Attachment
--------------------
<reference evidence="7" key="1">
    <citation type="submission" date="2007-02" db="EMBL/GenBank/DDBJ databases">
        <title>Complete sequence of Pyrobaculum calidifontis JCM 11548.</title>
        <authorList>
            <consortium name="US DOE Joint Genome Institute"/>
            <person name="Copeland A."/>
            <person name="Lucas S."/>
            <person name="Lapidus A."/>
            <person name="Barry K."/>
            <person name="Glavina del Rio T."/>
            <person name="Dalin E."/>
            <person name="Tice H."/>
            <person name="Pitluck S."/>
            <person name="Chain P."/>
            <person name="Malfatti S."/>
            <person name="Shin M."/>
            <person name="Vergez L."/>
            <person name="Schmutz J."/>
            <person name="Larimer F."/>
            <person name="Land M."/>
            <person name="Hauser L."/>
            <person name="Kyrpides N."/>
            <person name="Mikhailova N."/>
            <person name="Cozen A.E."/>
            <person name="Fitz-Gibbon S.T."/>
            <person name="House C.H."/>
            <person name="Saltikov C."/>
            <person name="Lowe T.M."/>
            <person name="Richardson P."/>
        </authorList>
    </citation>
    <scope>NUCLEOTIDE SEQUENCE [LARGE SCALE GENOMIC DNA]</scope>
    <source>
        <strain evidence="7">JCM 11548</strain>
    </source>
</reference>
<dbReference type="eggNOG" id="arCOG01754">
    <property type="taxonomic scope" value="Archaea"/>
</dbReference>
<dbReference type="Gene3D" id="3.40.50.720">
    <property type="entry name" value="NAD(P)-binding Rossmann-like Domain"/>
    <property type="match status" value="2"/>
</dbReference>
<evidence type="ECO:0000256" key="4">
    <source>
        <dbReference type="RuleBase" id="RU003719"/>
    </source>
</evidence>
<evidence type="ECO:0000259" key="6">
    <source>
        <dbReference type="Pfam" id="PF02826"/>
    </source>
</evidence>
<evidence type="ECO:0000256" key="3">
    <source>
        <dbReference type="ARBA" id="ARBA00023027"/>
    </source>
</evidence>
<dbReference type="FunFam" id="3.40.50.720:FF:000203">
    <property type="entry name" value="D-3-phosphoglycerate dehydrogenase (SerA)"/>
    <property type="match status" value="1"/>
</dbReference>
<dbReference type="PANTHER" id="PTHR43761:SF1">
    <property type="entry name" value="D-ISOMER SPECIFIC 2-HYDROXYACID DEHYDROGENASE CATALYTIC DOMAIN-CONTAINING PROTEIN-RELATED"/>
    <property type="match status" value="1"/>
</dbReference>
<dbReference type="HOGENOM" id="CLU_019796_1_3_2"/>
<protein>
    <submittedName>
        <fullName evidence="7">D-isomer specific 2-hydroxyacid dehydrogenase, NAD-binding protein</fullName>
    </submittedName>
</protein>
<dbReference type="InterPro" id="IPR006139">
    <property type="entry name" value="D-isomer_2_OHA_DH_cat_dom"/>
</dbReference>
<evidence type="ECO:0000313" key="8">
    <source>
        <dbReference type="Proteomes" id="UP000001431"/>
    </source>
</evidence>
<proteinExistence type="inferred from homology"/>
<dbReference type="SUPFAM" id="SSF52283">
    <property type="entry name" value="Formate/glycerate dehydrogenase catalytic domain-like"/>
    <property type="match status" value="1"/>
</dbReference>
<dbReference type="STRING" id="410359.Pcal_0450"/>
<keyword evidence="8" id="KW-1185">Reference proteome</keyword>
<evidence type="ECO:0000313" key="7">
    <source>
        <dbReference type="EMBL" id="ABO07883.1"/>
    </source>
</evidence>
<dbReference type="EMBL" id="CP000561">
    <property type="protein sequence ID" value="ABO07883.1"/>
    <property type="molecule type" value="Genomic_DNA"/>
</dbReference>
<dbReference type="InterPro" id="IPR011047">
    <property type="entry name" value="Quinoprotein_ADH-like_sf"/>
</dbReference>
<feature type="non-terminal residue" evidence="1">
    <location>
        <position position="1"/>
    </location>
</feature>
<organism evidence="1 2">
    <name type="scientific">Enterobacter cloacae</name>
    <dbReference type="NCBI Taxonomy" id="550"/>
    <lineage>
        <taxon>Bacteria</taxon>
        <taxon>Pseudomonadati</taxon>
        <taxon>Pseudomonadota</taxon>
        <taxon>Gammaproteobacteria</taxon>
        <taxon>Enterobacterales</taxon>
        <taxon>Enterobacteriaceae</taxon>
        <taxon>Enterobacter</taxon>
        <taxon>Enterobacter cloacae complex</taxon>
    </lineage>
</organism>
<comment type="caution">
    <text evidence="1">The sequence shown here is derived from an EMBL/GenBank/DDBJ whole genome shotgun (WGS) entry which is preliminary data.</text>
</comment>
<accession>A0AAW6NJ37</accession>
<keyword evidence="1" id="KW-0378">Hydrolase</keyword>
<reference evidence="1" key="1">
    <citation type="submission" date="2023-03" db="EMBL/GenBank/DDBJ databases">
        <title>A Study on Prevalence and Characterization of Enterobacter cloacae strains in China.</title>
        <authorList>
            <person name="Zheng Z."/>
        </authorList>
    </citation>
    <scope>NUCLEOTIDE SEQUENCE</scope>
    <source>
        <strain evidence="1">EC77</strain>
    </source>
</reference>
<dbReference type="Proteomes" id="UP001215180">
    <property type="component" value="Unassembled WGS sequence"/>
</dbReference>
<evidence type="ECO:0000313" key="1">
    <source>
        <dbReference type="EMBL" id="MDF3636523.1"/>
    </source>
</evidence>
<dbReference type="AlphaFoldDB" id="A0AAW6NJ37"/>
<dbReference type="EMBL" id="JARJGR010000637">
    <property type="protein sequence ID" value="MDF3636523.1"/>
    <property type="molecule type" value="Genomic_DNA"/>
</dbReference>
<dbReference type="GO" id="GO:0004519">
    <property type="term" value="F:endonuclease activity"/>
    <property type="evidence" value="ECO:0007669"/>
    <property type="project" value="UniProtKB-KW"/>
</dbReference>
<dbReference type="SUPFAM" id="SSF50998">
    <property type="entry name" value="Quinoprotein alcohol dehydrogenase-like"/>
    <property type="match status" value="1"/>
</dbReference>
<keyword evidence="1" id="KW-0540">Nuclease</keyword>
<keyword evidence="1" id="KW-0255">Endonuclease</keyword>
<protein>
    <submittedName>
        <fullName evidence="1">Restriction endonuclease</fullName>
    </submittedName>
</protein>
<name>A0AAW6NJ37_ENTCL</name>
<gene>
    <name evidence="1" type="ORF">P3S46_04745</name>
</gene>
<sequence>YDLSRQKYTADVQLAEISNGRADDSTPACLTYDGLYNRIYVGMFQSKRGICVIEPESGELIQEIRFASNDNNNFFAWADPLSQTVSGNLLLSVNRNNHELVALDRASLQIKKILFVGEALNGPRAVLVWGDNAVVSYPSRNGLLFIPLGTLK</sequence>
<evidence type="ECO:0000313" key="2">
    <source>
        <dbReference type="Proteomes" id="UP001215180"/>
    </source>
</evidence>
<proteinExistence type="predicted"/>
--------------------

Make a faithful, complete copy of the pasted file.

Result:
<reference evidence="7" key="1">
    <citation type="submission" date="2007-02" db="EMBL/GenBank/DDBJ databases">
        <title>Complete sequence of Pyrobaculum calidifontis JCM 11548.</title>
        <authorList>
            <consortium name="US DOE Joint Genome Institute"/>
            <person name="Copeland A."/>
            <person name="Lucas S."/>
            <person name="Lapidus A."/>
            <person name="Barry K."/>
            <person name="Glavina del Rio T."/>
            <person name="Dalin E."/>
            <person name="Tice H."/>
            <person name="Pitluck S."/>
            <person name="Chain P."/>
            <person name="Malfatti S."/>
            <person name="Shin M."/>
            <person name="Vergez L."/>
            <person name="Schmutz J."/>
            <person name="Larimer F."/>
            <person name="Land M."/>
            <person name="Hauser L."/>
            <person name="Kyrpides N."/>
            <person name="Mikhailova N."/>
            <person name="Cozen A.E."/>
            <person name="Fitz-Gibbon S.T."/>
            <person name="House C.H."/>
            <person name="Saltikov C."/>
            <person name="Lowe T.M."/>
            <person name="Richardson P."/>
        </authorList>
    </citation>
    <scope>NUCLEOTIDE SEQUENCE [LARGE SCALE GENOMIC DNA]</scope>
    <source>
        <strain evidence="7">JCM 11548</strain>
    </source>
</reference>
<dbReference type="eggNOG" id="arCOG01754">
    <property type="taxonomic scope" value="Archaea"/>
</dbReference>
<dbReference type="Gene3D" id="3.40.50.720">
    <property type="entry name" value="NAD(P)-binding Rossmann-like Domain"/>
    <property type="match status" value="2"/>
</dbReference>
<evidence type="ECO:0000256" key="4">
    <source>
        <dbReference type="RuleBase" id="RU003719"/>
    </source>
</evidence>
<evidence type="ECO:0000259" key="6">
    <source>
        <dbReference type="Pfam" id="PF02826"/>
    </source>
</evidence>
<evidence type="ECO:0000256" key="3">
    <source>
        <dbReference type="ARBA" id="ARBA00023027"/>
    </source>
</evidence>
<dbReference type="FunFam" id="3.40.50.720:FF:000203">
    <property type="entry name" value="D-3-phosphoglycerate dehydrogenase (SerA)"/>
    <property type="match status" value="1"/>
</dbReference>
<dbReference type="PANTHER" id="PTHR43761:SF1">
    <property type="entry name" value="D-ISOMER SPECIFIC 2-HYDROXYACID DEHYDROGENASE CATALYTIC DOMAIN-CONTAINING PROTEIN-RELATED"/>
    <property type="match status" value="1"/>
</dbReference>
<dbReference type="HOGENOM" id="CLU_019796_1_3_2"/>
<protein>
    <submittedName>
        <fullName evidence="7">D-isomer specific 2-hydroxyacid dehydrogenase, NAD-binding protein</fullName>
    </submittedName>
</protein>
<dbReference type="InterPro" id="IPR006139">
    <property type="entry name" value="D-isomer_2_OHA_DH_cat_dom"/>
</dbReference>
<evidence type="ECO:0000313" key="8">
    <source>
        <dbReference type="Proteomes" id="UP000001431"/>
    </source>
</evidence>
<proteinExistence type="inferred from homology"/>
<dbReference type="SUPFAM" id="SSF52283">
    <property type="entry name" value="Formate/glycerate dehydrogenase catalytic domain-like"/>
    <property type="match status" value="1"/>
</dbReference>
<dbReference type="STRING" id="410359.Pcal_0450"/>
<keyword evidence="8" id="KW-1185">Reference proteome</keyword>
<evidence type="ECO:0000313" key="7">
    <source>
        <dbReference type="EMBL" id="ABO07883.1"/>
    </source>
</evidence>
<dbReference type="EMBL" id="CP000561">
    <property type="protein sequence ID" value="ABO07883.1"/>
    <property type="molecule type" value="Genomic_DNA"/>
</dbReference>
<dbReference type="InterPro" id="IPR011047">
    <property type="entry name" value="Quinoprotein_ADH-like_sf"/>
</dbReference>
<feature type="non-terminal residue" evidence="1">
    <location>
        <position position="1"/>
    </location>
</feature>
<organism evidence="1 2">
    <name type="scientific">Enterobacter cloacae</name>
    <dbReference type="NCBI Taxonomy" id="550"/>
    <lineage>
        <taxon>Bacteria</taxon>
        <taxon>Pseudomonadati</taxon>
        <taxon>Pseudomonadota</taxon>
        <taxon>Gammaproteobacteria</taxon>
        <taxon>Enterobacterales</taxon>
        <taxon>Enterobacteriaceae</taxon>
        <taxon>Enterobacter</taxon>
        <taxon>Enterobacter cloacae complex</taxon>
    </lineage>
</organism>
<comment type="caution">
    <text evidence="1">The sequence shown here is derived from an EMBL/GenBank/DDBJ whole genome shotgun (WGS) entry which is preliminary data.</text>
</comment>
<accession>A0AAW6NJ37</accession>
<keyword evidence="1" id="KW-0378">Hydrolase</keyword>
<reference evidence="1" key="1">
    <citation type="submission" date="2023-03" db="EMBL/GenBank/DDBJ databases">
        <title>A Study on Prevalence and Characterization of Enterobacter cloacae strains in China.</title>
        <authorList>
            <person name="Zheng Z."/>
        </authorList>
    </citation>
    <scope>NUCLEOTIDE SEQUENCE</scope>
    <source>
        <strain evidence="1">EC77</strain>
    </source>
</reference>
<dbReference type="Proteomes" id="UP001215180">
    <property type="component" value="Unassembled WGS sequence"/>
</dbReference>
<evidence type="ECO:0000313" key="1">
    <source>
        <dbReference type="EMBL" id="MDF3636523.1"/>
    </source>
</evidence>
<dbReference type="AlphaFoldDB" id="A0AAW6NJ37"/>
<dbReference type="EMBL" id="JARJGR010000637">
    <property type="protein sequence ID" value="MDF3636523.1"/>
    <property type="molecule type" value="Genomic_DNA"/>
</dbReference>
<dbReference type="GO" id="GO:0004519">
    <property type="term" value="F:endonuclease activity"/>
    <property type="evidence" value="ECO:0007669"/>
    <property type="project" value="UniProtKB-KW"/>
</dbReference>
<dbReference type="SUPFAM" id="SSF50998">
    <property type="entry name" value="Quinoprotein alcohol dehydrogenase-like"/>
    <property type="match status" value="1"/>
</dbReference>
<keyword evidence="1" id="KW-0540">Nuclease</keyword>
<keyword evidence="1" id="KW-0255">Endonuclease</keyword>
<protein>
    <submittedName>
        <fullName evidence="1">Restriction endonuclease</fullName>
    </submittedName>
</protein>
<name>A0AAW6NJ37_ENTCL</name>
<gene>
    <name evidence="1" type="ORF">P3S46_04745</name>
</gene>
<sequence>YDLSRQKYTADVQLAEISNGRADDSTPACLTYDGLYNRIYVGMFQSKRGICVIEPESGELIQEIRFASNDNNNFFAWADPLSQTVSGNLLLSVNRNNHELVALDRASLQIKKILFVGEALNGPRAVLVWGDNAVVSYPSRNGLLFIPLGTLK</sequence>
<evidence type="ECO:0000313" key="2">
    <source>
        <dbReference type="Proteomes" id="UP001215180"/>
    </source>
</evidence>
<proteinExistence type="predicted"/>